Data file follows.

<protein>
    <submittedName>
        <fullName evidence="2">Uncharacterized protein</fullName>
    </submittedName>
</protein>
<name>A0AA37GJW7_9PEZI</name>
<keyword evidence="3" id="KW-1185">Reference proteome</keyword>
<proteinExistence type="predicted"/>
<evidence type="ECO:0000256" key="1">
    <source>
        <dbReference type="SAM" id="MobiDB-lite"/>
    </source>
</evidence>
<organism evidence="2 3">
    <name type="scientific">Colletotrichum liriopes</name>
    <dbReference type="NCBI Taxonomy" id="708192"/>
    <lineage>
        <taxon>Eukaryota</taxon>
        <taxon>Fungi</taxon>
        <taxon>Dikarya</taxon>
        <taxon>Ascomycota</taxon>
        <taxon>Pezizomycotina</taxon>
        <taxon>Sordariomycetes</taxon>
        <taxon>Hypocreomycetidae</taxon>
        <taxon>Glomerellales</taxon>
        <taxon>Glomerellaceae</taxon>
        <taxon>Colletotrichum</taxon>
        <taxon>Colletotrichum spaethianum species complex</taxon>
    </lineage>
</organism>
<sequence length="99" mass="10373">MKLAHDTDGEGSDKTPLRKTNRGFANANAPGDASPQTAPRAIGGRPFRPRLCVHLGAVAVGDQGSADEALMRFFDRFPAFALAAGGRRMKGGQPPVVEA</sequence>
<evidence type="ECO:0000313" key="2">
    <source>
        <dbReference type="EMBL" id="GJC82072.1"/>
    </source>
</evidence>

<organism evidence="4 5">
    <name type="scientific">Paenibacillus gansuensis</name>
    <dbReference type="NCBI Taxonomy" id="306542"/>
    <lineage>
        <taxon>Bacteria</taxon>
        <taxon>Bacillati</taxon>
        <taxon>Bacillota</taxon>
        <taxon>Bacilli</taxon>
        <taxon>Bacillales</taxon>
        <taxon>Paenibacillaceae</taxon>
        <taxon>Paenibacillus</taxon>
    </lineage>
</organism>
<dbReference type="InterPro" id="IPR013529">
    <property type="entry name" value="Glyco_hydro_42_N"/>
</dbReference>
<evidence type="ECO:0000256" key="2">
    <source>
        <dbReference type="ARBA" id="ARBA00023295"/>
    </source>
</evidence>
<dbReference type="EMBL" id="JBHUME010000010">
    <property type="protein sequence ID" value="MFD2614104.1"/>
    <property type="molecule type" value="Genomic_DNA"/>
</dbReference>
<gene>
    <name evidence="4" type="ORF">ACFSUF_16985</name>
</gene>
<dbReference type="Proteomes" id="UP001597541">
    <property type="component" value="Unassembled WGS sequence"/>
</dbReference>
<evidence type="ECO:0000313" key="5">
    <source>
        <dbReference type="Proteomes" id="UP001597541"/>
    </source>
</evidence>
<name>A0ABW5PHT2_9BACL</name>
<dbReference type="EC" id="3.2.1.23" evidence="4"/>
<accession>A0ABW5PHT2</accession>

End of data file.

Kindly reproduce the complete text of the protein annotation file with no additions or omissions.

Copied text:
<protein>
    <submittedName>
        <fullName evidence="2">Uncharacterized protein</fullName>
    </submittedName>
</protein>
<name>A0AA37GJW7_9PEZI</name>
<keyword evidence="3" id="KW-1185">Reference proteome</keyword>
<proteinExistence type="predicted"/>
<evidence type="ECO:0000256" key="1">
    <source>
        <dbReference type="SAM" id="MobiDB-lite"/>
    </source>
</evidence>
<organism evidence="2 3">
    <name type="scientific">Colletotrichum liriopes</name>
    <dbReference type="NCBI Taxonomy" id="708192"/>
    <lineage>
        <taxon>Eukaryota</taxon>
        <taxon>Fungi</taxon>
        <taxon>Dikarya</taxon>
        <taxon>Ascomycota</taxon>
        <taxon>Pezizomycotina</taxon>
        <taxon>Sordariomycetes</taxon>
        <taxon>Hypocreomycetidae</taxon>
        <taxon>Glomerellales</taxon>
        <taxon>Glomerellaceae</taxon>
        <taxon>Colletotrichum</taxon>
        <taxon>Colletotrichum spaethianum species complex</taxon>
    </lineage>
</organism>
<sequence length="99" mass="10373">MKLAHDTDGEGSDKTPLRKTNRGFANANAPGDASPQTAPRAIGGRPFRPRLCVHLGAVAVGDQGSADEALMRFFDRFPAFALAAGGRRMKGGQPPVVEA</sequence>
<evidence type="ECO:0000313" key="2">
    <source>
        <dbReference type="EMBL" id="GJC82072.1"/>
    </source>
</evidence>

<organism evidence="4 5">
    <name type="scientific">Paenibacillus gansuensis</name>
    <dbReference type="NCBI Taxonomy" id="306542"/>
    <lineage>
        <taxon>Bacteria</taxon>
        <taxon>Bacillati</taxon>
        <taxon>Bacillota</taxon>
        <taxon>Bacilli</taxon>
        <taxon>Bacillales</taxon>
        <taxon>Paenibacillaceae</taxon>
        <taxon>Paenibacillus</taxon>
    </lineage>
</organism>
<dbReference type="InterPro" id="IPR013529">
    <property type="entry name" value="Glyco_hydro_42_N"/>
</dbReference>
<evidence type="ECO:0000256" key="2">
    <source>
        <dbReference type="ARBA" id="ARBA00023295"/>
    </source>
</evidence>
<dbReference type="EMBL" id="JBHUME010000010">
    <property type="protein sequence ID" value="MFD2614104.1"/>
    <property type="molecule type" value="Genomic_DNA"/>
</dbReference>
<gene>
    <name evidence="4" type="ORF">ACFSUF_16985</name>
</gene>
<dbReference type="Proteomes" id="UP001597541">
    <property type="component" value="Unassembled WGS sequence"/>
</dbReference>
<evidence type="ECO:0000313" key="5">
    <source>
        <dbReference type="Proteomes" id="UP001597541"/>
    </source>
</evidence>
<name>A0ABW5PHT2_9BACL</name>
<dbReference type="EC" id="3.2.1.23" evidence="4"/>
<accession>A0ABW5PHT2</accession>